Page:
Vanessa Mai oversees the data management and planning for the thousands of commercial real estate projects that JPMorgan Chase lends on each year. She moves mountains of data points into actionable insights for JPMorgan Chase's sales, marketing credit and finance teams, influencing the business decisions, budgeting and resource allocation for its real estate holdings.
As more of the day-to-day work of CRE occurs digitally, data needs to be tracked and protected, and the ability to leverage and analyze data is becoming a competitive advantage. Mai has overcome a double hurdle in her career path: finding success in the male-dominated worlds of both tech and CRE.
What does it take to be a successful woman in our industry?
Passion. Love what you do and give your all. CRE is very male-dominated, but I am lucky enough to work in an environment where I constantly feel respected as a woman and as a trusted colleague and where I am rewarded with incredible work.
That's not to say it is easy being a woman leading the data architecture world. When people outside the team approach me, they don't expect me to know what I know. Part of me likes to surprise people. I can see that moment when they realize, 'Oh, she really knows what she is talking about.' They suddenly begin to act differently and even use bigger words. I use those encounters as transformative moments. Hopefully by meeting with me, some people will change their view of women's roles in the workplace and in CRE.
Why is the Information Owner role crucial for JPMorgan Chase, and for lenders in general?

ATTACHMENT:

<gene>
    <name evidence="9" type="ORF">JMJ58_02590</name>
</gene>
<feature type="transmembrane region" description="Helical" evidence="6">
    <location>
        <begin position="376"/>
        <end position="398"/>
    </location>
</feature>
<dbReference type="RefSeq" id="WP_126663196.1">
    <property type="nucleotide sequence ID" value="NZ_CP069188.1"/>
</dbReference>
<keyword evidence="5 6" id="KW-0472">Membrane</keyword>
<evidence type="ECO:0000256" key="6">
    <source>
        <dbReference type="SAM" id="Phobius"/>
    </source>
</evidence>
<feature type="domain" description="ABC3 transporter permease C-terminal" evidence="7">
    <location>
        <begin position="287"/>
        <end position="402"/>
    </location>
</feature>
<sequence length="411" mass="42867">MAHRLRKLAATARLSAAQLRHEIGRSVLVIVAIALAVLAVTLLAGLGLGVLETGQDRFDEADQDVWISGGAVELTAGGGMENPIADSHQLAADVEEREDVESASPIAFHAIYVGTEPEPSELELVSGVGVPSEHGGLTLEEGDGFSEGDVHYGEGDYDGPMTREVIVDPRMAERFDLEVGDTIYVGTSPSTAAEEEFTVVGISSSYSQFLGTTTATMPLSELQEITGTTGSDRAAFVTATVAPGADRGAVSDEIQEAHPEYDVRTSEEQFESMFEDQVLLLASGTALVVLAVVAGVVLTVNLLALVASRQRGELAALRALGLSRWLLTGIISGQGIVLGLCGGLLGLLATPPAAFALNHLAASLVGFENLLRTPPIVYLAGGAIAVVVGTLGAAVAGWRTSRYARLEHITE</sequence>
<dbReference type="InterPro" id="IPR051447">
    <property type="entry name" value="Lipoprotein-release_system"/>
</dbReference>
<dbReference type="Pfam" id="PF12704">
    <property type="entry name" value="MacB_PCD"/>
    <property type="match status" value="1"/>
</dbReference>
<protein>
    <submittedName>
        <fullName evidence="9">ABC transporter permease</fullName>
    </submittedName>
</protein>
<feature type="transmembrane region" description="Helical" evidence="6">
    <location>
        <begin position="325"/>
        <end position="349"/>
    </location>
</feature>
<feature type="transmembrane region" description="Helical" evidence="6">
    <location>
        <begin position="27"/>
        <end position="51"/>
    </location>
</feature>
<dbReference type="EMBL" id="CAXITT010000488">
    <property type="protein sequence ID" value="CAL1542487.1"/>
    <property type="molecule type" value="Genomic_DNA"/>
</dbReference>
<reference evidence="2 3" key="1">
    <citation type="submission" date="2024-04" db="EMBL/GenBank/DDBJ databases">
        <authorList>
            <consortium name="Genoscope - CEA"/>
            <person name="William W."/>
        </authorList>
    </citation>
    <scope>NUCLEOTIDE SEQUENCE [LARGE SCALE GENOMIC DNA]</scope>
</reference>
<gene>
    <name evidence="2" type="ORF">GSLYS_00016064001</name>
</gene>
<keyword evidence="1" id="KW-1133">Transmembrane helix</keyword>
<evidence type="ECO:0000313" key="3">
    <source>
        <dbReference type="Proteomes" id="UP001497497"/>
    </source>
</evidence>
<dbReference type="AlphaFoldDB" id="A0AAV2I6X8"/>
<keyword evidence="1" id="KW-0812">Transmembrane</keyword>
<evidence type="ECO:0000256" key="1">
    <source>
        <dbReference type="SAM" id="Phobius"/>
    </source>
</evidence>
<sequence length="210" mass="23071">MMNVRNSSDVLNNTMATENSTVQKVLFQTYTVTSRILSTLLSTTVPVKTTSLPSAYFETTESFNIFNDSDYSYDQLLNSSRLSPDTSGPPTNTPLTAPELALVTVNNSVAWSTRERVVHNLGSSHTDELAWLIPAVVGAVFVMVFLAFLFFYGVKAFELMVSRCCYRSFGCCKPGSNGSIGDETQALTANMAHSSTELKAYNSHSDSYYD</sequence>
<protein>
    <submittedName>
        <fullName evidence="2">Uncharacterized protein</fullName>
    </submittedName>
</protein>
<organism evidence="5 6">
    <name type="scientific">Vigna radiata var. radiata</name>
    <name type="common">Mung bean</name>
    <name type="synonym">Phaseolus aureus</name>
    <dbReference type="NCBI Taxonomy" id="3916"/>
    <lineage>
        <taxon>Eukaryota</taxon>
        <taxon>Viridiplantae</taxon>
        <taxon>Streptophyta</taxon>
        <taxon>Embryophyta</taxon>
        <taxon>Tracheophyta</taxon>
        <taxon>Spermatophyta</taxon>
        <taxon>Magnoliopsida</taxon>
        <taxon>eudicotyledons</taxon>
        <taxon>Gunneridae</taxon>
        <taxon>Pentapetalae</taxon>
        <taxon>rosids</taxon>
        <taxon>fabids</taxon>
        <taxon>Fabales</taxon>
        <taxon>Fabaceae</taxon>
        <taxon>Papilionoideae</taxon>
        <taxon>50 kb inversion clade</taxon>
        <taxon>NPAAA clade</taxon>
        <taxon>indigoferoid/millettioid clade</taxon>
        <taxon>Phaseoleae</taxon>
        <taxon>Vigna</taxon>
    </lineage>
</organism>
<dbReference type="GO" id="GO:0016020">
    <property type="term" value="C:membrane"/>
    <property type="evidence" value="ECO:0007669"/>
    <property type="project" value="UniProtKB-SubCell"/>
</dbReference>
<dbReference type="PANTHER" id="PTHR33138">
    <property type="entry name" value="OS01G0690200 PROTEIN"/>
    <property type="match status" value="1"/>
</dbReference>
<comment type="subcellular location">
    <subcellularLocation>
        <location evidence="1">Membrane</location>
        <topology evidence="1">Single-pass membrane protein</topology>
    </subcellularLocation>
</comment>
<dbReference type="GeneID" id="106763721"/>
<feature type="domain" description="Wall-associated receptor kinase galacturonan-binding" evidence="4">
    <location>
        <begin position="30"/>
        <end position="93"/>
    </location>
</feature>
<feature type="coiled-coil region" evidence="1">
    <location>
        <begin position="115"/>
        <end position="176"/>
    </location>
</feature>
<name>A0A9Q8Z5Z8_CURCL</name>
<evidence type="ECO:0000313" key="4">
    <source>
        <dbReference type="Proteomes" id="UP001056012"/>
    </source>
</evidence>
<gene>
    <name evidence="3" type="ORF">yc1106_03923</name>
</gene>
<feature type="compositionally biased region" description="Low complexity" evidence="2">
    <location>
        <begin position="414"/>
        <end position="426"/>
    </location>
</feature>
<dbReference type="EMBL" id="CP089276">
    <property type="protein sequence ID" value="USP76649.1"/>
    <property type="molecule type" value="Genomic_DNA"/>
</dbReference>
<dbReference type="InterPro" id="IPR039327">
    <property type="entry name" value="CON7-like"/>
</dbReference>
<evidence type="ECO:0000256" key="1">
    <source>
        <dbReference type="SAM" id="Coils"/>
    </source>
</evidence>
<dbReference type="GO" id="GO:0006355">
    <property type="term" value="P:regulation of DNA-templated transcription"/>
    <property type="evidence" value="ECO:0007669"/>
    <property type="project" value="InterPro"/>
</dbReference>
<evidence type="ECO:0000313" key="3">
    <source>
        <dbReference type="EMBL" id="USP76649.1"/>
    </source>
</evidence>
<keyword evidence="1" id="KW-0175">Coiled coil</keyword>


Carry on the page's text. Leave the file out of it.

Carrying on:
As CRE organizations strive to become more data-driven, Information Owners are expected to be 'change agents' with insider knowledge to help form a data-driven organization and build a stronger data control culture. The role has shifted to become both more defensive — dealing with regulatory and compliance issues — and offensive, driving new revenue.
Are CRE companies doing enough to protect their data?
With the proliferation of cybersecurity risks, we have to continue to be vigilant and stay on top of data security. The reality of data security is that the job is never finished: There is always more to build.
How do you advocate for yourself and other women at work?
I try to surround myself with people who challenge me and give me honest feedback. I offer opportunities to amazing tech-savvy folks with diverse backgrounds and skill sets that may have been overlooked by others.
I invite new talent to join me in my mission and ambition to break stereotypes. I help them challenge their thinking and focus on achievement and excellence. I remind my team every day to feel confident in their abilities, see the bigger picture and focus on making a positive impact on the overall organization.
How can the industry continue to build on its current progress toward greater diversity and inclusion?
My team is a great example. We encourage managers to hire employees from diverse backgrounds, embrace differences and always be supportive of work innovation.
An inclusive working environment has the potential to completely transform our lives, our societies and our world. Gender-diverse teams bring more skills, breed more innovation and drive better performance.
What do you think is the best way to ensure men are meaningfully engaged in conversations about gender equity?
We should all be observant and share what we see in men's interactions with women — what they do well and what they might want to work on. Be their support mechanism in building a path to awareness and embracing of diversity.
What advice would you give your younger self?
Embrace your imperfections. It's often our imperfections that make us unique in a positive way. It's perfectly fine to just be you, as you are.
How would you define resiliency?
Remain humble and never stop learning. Get comfortable with being uncomfortable.
Who is your role model?
My mother. She has a will of steel and never shies away from challenges. She encouraged and supported me throughout the many phases of my life, both as a single mom of two and as a professional woman. She shared one pearl of wisdom with me: 'If you can break a problem down into baby steps, you can do anything, one step at a time.'